When I first heard they were doing a sequel to Blade Runner, one of my favorite movies, I was appalled. I saw the original theatrical release on opening day, and once the director’s cut came out — correcting the damage done by the producers with the original — I was even more enthralled. There’s a “final cut”, as well, which is essentially a cleaned up version of Ridley Scott’s original workprint (and a gigantic f@#$ you to say producers…)

Did we really need a sequel? NO!!! Then I heard the original writer, Hampton Fancher, was back. The director was the excellent Denis Villeneuve of SicarioPrisoners, and The Arrival fame. Intrigued, I still wasn’t going to see it. Clips and trailers followed….so yeah, I went and saw it.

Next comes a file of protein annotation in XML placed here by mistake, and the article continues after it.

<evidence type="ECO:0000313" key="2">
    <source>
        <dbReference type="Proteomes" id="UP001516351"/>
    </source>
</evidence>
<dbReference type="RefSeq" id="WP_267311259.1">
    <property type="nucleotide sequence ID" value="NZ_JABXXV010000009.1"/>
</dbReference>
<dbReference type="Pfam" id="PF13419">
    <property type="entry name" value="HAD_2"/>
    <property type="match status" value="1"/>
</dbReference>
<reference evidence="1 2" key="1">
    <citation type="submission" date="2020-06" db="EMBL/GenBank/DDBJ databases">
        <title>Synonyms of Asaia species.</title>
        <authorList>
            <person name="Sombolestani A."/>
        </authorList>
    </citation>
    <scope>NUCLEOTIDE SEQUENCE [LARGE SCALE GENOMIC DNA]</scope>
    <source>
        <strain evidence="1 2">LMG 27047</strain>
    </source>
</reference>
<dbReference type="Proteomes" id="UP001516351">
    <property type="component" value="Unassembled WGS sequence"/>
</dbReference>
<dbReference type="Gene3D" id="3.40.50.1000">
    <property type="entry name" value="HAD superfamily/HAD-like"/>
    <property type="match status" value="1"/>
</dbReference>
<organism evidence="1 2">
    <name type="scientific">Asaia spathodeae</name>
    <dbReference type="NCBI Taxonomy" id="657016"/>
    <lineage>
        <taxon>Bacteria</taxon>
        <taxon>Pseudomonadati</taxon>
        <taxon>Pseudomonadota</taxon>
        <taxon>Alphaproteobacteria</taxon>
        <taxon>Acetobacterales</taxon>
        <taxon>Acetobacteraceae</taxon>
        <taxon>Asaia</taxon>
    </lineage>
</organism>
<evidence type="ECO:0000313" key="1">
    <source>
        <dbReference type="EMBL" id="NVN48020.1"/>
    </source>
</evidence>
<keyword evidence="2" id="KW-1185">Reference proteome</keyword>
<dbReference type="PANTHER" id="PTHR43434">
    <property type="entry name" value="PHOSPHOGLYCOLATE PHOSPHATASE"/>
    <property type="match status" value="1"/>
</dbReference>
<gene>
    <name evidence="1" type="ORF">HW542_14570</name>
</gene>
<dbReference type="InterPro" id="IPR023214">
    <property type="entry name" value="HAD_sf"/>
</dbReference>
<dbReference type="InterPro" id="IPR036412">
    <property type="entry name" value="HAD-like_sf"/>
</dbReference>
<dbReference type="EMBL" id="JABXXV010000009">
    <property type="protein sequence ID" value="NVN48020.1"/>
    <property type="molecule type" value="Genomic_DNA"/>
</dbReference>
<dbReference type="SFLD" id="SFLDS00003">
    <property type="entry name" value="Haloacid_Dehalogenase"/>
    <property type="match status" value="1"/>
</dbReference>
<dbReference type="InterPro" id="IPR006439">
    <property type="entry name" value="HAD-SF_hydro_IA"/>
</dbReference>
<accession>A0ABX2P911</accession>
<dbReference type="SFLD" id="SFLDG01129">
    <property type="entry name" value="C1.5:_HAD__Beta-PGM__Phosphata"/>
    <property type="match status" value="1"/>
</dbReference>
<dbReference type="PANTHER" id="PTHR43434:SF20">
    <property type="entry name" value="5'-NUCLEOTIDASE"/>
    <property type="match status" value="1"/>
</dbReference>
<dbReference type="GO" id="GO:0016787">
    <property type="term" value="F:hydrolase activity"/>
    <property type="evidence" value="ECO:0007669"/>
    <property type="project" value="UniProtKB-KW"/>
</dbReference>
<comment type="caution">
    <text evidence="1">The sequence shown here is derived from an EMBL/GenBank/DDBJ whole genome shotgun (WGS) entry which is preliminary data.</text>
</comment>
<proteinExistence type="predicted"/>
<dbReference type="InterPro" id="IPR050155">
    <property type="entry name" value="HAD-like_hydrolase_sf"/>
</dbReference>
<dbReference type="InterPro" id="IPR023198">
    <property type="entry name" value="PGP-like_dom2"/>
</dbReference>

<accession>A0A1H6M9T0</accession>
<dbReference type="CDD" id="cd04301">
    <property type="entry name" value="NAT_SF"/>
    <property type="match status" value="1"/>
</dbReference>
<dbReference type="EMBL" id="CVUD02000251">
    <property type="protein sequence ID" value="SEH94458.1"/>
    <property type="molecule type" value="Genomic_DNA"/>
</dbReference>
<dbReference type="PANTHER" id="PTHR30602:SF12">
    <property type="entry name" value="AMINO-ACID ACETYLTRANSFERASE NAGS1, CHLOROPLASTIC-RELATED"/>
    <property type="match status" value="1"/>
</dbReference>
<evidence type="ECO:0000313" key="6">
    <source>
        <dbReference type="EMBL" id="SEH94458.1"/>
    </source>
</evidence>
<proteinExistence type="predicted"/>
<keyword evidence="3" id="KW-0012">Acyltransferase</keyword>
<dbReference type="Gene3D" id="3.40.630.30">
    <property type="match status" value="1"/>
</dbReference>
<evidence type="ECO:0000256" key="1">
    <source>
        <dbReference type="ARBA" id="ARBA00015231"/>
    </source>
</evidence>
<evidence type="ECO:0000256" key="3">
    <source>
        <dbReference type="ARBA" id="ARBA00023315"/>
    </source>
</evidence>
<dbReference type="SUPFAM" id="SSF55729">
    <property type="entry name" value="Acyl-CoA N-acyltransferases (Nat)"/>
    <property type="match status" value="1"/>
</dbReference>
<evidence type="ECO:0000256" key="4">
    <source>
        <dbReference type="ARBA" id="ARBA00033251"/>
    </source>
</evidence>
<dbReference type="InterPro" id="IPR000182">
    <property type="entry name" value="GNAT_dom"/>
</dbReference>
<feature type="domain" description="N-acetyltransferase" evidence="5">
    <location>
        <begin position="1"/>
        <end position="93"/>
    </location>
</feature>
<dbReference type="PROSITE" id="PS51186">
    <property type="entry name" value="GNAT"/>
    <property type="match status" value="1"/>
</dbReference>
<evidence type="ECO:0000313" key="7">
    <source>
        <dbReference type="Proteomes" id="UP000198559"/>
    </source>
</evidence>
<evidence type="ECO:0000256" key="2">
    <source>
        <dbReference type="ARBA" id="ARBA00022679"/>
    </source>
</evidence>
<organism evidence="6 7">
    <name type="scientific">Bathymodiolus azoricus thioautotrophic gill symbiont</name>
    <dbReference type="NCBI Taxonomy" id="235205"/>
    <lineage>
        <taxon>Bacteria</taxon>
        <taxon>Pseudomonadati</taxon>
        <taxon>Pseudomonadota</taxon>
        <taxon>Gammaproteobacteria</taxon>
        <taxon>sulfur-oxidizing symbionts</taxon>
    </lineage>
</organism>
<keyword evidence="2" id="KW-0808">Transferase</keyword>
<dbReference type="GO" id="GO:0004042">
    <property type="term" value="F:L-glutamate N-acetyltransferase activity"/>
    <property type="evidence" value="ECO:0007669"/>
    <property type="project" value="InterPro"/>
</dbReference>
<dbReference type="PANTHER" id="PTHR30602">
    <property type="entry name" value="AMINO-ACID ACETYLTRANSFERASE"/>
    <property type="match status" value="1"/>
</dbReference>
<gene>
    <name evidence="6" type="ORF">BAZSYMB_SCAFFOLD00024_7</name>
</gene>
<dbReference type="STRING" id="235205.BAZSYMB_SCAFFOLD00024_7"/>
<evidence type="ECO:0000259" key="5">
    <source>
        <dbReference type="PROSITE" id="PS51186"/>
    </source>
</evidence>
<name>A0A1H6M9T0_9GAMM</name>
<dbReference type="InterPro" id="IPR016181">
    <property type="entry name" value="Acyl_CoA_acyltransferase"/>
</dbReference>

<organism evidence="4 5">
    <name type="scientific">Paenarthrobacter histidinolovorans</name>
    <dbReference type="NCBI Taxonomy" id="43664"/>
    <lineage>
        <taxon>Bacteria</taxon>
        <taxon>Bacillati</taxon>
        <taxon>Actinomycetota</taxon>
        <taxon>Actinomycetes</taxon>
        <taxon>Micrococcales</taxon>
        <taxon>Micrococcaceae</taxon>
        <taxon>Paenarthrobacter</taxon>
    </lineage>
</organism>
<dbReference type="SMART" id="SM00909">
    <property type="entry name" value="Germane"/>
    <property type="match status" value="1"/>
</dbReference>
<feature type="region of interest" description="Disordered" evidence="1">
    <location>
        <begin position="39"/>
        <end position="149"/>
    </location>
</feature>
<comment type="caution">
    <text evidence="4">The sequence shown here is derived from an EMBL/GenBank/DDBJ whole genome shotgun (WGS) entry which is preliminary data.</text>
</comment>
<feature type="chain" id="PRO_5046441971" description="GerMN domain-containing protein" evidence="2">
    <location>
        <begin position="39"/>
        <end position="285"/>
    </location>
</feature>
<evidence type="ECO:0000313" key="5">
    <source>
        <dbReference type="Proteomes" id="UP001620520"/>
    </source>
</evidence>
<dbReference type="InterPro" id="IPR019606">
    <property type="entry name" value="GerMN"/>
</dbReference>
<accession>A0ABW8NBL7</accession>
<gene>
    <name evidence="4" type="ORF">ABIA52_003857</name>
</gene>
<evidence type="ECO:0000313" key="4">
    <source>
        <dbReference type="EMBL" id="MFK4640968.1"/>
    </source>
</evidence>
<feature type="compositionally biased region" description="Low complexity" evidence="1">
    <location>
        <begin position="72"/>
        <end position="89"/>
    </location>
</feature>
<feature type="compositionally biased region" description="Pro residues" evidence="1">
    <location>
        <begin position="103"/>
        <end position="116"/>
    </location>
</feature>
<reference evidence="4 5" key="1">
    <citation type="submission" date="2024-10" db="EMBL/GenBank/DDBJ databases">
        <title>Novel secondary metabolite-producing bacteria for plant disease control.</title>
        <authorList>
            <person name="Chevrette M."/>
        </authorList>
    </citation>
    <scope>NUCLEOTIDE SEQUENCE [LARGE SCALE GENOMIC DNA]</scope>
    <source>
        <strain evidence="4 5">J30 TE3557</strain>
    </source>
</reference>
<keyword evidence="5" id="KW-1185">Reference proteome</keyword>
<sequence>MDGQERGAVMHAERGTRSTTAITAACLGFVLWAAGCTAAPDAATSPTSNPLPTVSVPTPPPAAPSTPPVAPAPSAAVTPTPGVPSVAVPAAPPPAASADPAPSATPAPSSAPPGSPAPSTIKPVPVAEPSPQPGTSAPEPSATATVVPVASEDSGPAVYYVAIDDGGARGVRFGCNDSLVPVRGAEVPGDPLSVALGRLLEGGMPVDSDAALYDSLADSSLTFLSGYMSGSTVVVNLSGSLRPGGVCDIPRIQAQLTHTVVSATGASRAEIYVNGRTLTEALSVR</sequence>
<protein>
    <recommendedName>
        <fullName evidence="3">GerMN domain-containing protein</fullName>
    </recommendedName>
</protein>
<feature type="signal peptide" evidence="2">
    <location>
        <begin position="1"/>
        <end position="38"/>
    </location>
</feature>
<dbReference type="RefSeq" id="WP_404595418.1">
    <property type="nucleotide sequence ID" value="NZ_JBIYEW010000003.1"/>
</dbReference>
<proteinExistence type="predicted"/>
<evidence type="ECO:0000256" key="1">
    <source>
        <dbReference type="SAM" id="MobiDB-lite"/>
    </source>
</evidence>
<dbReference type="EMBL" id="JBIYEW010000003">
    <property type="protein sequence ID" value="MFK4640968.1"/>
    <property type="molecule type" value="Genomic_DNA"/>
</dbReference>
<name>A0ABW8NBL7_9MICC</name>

Blade Runner 2049 takes place 30 years after the first movie, and other than the connection to Harrison Ford’s Rick Deckard character, is it’s own story and stands on its own without viewing the original. The essential plot points: a “blade runner”, police assassins who “retire” replicants — genetically engineered suprahumans — stumbled onto a box of bones at the site of an execution retirement of a replicant played by Dave Bautista (who steals the scene handily from Ryan Gosling.) The bones suggest that it was a woman who died in childbirth…and that she was a replicant, something supposedly impossible. His police captain (Robin Wright continuing to build her resume of tough female leaders) sets him loose, looking for the child she gave birth to.